Five others press the doorbell. Tim, a hairdresser with a booming laugh; his real-estate agent girlfriend Bernadette, whose lightning quips belie her corporate attire; wistful-looking hospice manager Janine; and mother-of-three Sue, whose daughter’s health problems spurred the family to cook differently. Then there’s project manager Mary, who has IBS, which Perry informs us can be cured by ayurvedic cooking. The jury’s out on that, but there’s consensus that spices (particularly hing and arjwan) aid digestion and reduce bloating.

Apart from the “place in bowel” directive, the recipes look pretty straightforward. Don’t be daunted, MacDonald tells us, by the long ingredient list: most are just a teaspoon of cumin here, a few arjwan seeds there. First up we’re making ghee, which looks much as you’d imagine: like a jar of lard, just yellower. The equivalent of olive oil to Italian cuisine, this clarified butter’s the building block of ayurvedic cooking. You simply heat unsalted butter until the milk sinks to the bottom and the water evaporates, leaving a rich, golden oil. “Ghee brings food alive,” MacDonald says. “A small amount goes a long way, and like whisky it gets better with age.”

We move on to two other ayurvedic-cooking bastions, vegetable subji and dahl, as Tim quips “Hey Dahl, what’s for dinner?” and Bernadette rolls her eyes. “If there’s nothing else in the house you can make subji,” MacDonald says, whipping out “something I prepared earlier”, Alison Holst-style. When I ask if it’s frozen veg, MacDonald shoots me a look of horror. She doesn’t do frozen – or leftovers – and shops fresh every day.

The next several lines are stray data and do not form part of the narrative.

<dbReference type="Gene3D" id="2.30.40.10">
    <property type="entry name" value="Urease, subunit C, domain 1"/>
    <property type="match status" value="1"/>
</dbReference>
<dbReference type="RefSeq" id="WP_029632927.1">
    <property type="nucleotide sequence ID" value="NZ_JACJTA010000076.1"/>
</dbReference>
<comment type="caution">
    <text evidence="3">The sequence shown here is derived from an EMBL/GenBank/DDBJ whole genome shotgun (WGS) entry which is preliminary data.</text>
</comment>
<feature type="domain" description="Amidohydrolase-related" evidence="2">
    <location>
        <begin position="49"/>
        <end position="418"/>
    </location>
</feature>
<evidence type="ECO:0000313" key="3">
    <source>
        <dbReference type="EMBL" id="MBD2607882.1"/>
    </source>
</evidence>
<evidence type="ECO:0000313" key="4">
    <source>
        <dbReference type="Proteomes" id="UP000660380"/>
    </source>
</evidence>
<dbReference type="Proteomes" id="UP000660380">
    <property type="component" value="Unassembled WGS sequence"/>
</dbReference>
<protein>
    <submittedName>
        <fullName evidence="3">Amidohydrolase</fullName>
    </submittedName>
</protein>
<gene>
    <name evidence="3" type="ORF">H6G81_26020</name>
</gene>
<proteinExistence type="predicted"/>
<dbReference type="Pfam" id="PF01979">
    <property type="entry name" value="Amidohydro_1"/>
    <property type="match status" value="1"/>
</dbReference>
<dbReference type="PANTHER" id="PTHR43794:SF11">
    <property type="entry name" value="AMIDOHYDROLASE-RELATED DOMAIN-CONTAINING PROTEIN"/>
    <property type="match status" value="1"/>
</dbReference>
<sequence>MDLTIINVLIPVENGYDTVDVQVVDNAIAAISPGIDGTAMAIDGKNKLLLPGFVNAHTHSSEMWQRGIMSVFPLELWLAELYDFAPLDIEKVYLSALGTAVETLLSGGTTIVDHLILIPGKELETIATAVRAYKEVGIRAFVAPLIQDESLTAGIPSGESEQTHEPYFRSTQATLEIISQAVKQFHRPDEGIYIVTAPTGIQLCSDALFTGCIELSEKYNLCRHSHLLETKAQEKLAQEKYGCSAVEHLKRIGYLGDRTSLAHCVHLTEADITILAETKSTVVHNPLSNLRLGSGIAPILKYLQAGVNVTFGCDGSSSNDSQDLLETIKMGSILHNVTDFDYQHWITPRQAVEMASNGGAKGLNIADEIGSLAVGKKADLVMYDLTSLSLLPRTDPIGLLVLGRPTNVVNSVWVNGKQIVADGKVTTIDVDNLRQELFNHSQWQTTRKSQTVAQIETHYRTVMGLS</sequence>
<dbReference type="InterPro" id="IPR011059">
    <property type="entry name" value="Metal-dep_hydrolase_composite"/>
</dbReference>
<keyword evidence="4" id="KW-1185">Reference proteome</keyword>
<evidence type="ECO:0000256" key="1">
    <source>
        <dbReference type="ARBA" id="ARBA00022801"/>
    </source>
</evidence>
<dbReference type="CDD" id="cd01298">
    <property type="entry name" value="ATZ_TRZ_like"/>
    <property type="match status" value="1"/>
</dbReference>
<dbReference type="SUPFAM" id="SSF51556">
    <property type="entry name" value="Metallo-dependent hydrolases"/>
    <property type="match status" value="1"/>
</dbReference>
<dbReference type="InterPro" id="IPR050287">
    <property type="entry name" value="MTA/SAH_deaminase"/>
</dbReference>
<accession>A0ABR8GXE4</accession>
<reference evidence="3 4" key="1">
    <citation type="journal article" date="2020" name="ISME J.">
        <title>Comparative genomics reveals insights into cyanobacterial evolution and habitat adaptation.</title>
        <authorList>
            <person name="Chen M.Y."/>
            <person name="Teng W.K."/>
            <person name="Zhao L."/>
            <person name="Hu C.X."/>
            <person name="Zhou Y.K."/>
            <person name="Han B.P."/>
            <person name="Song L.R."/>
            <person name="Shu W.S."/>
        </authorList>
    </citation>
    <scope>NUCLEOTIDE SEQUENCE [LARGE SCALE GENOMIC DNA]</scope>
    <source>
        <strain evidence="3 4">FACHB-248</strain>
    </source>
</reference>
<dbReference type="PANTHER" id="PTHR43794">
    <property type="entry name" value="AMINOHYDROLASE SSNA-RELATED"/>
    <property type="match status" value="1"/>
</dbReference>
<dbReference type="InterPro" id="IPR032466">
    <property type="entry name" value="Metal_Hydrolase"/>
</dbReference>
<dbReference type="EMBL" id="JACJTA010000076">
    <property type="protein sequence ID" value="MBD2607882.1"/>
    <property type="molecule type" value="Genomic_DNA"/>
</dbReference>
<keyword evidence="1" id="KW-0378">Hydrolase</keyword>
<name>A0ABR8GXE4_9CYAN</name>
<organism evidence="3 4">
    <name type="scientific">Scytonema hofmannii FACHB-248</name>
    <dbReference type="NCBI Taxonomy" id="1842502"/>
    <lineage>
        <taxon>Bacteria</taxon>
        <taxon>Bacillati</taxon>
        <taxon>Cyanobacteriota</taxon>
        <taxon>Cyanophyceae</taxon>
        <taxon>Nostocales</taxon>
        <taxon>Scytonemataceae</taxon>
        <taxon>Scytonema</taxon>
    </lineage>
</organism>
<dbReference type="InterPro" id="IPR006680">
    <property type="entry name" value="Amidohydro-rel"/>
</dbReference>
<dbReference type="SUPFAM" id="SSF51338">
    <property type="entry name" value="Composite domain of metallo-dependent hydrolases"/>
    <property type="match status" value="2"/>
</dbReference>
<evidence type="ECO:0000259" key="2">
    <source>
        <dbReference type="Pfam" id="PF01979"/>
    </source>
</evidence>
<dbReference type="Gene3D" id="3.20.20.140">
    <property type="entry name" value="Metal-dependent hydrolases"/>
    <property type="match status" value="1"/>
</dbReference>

There’s a lot of stirring. Ayurvedic cooking is also about bringing awareness and mindfulness to your cooking and eating, says MacDonald, so you’re not just slapping it in the pot and shovelling it down while glued to The Bachelor. As she relays tidbits about each spice’s health-and-medicinal benefits, she reminds me of Ayla, the healer from the Clan of the Cave Bear book series – all she needs is a totem and medicine bag.

I haven’t looked forward to a meal this much in ages – and not just because aromas are wafting, it’s nearing 9pm and my stomach-gurgling has become alarming. Dinner, followed by spiced rice pud, is delicious. I chew slowly, relish the food, enjoy the company.

At class two, we make chutneys – one tomato, one cilantro-coconut – which go nicely with dahl or fish. And who knew my favourite takeaway – palaak paneer – could be so made easily and healthily? (Vegans can substitute tofu for cheese.) Dessert, semolina halva, is substantial enough to double as breakfast.